occupy oakland hasn’t had a centralized location since the police raided the camp in oscar grant plaza, destroying a library, a free clinic and other resources. the plan for january 28th – occupy oakland move-in day – was to move into an abandoned building and turn it into a social center and a new home for all the resources that had been displaced by the attack on the camp. my friend alex got ahold of me two weeks ago – what does any social center need, he realized? an arcade. he and his friend mars would build it, and i would design the game for it.
slut and i gave them an empty wooden cabinet we’ve had for over a year now. while he and mars converted it to a wheeled, battery-powered arcade machine that could travel the streets of oakland – the OAK-U-TRON 201X – i set to work creating a game that would run on it. i’ve made plenty of games about police brutality already. this game would be seen and played by tons of people united in a common struggle: i’d been doing some noodling over games where each play affects the next since playing risk: legacy, and i wanted to make a game in which every player contributed somehow to the collective success of every player. i didn’t have a lot of time, and i chose a super-simple concept inspired by a klik of the month game i can’t remember the name of: two players standing on switches to hold open gates for each other.
the two players are working together to get as high as they can in sixty seconds. when the sixty seconds are up, each player leaves her avatar behind to stand on the last switch she touched, holding it open for everyone who plays the game afterward. (every player gets a different color so she can recognize her avatar later.) as more and more gates are permanently opened, it’s easier for players to get farther in the sixty second time limit. what was important to me was that even less-skilled players could contribute – they might only make it as far as an early set of switches, but because more successful players hadn’t occupied those switches yet, these players could hold them down and save all future players the time they would have otherwise spent on them. i also liked players having the choice of making voluntary sacrifices to help future players, so i included shortcuts that allowed players to bypass big portions of the game, but required a player to opt out of advancing upwards in favor of occupying the switch.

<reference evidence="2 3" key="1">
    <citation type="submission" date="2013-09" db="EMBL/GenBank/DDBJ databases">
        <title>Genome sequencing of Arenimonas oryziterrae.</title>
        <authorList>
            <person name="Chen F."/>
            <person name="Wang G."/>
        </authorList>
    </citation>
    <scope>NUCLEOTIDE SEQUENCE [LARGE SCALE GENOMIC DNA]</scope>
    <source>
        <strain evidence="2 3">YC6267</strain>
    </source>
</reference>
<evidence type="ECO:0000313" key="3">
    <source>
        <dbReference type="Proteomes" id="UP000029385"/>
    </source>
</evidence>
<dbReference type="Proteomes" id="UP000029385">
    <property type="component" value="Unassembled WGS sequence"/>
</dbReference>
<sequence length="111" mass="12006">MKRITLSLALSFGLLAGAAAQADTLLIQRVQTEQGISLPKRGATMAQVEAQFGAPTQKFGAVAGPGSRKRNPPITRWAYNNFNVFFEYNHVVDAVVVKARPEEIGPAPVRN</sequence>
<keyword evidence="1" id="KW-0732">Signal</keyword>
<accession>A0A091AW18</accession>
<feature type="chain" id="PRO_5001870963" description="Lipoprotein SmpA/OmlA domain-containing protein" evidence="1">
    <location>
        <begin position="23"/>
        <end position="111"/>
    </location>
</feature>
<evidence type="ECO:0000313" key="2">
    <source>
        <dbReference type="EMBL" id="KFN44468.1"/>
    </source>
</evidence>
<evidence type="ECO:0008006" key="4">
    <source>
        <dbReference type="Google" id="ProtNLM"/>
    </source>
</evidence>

over forty people played the game at oscar grant plaza and during the march to the building, contributing to the shared effort. soon after the march began, the police swooped down with a violence and aggression that was horrific even by the oakland police department’s standards, attacking the marchers with flashbangs, teargas and batons, and preventing them from occupying any of the buildings folks had intended to move into. alex and mars pushed the heavy cabinet through all this – other marchers joined in and helped when the march reached the laney college campus and the terrain got more difficult. as people headed back to the plaza to prepare for a second march, the OAK-U-TRON was put onto the occupy sound truck and taken safely to storage. the police used kettling tactics – trap people behind a wall of cops so that they can’t escape, then tell them they’re violating the law by refusing to disperse – arresting almost four hundred people on the streets of their own city.
i wasn’t at the march. we’d gotten wind of how crazy violent the police were, and between my fear as a transgendered woman of being incarcerated in a men’s jail and my partner’s experience with police violence, we opted to avoid police confrontation, but we kept in contact with many of our friends who were at the march, three of whom were ultimately arrested. my ex-girlfriend, who had been at the march but had had a panic attack out of fear and left, messaged me and we talked about our shared guilt over not being able to stand alongside our friends. a long time ago a friend told me, “the person who staples the pamphlets is as important to the revolution as the ones who carry the banners” – that’s a paraphrase, and if it’s a famous quote i don’t know the source. everyone contributes to the movement’s collective success, and it was reassuring to know that i had contributed a game that over forty people experienced.
you can download the game here, along with the source file. (i made it in game maker.) there’s a windows and mac version, thanks to leon. it’s not really play-at-home material – climbing the tower requires collective effort by many people over a long time. but you’re welcome to run the game at your own events, and to modify the game to better suit them. the only thing oakland-specific is the background: photos of local marches, occupy oakland events, and black panther assemblies, to remind contemporary oakland activists they’re part of a larger history of standing up to authority.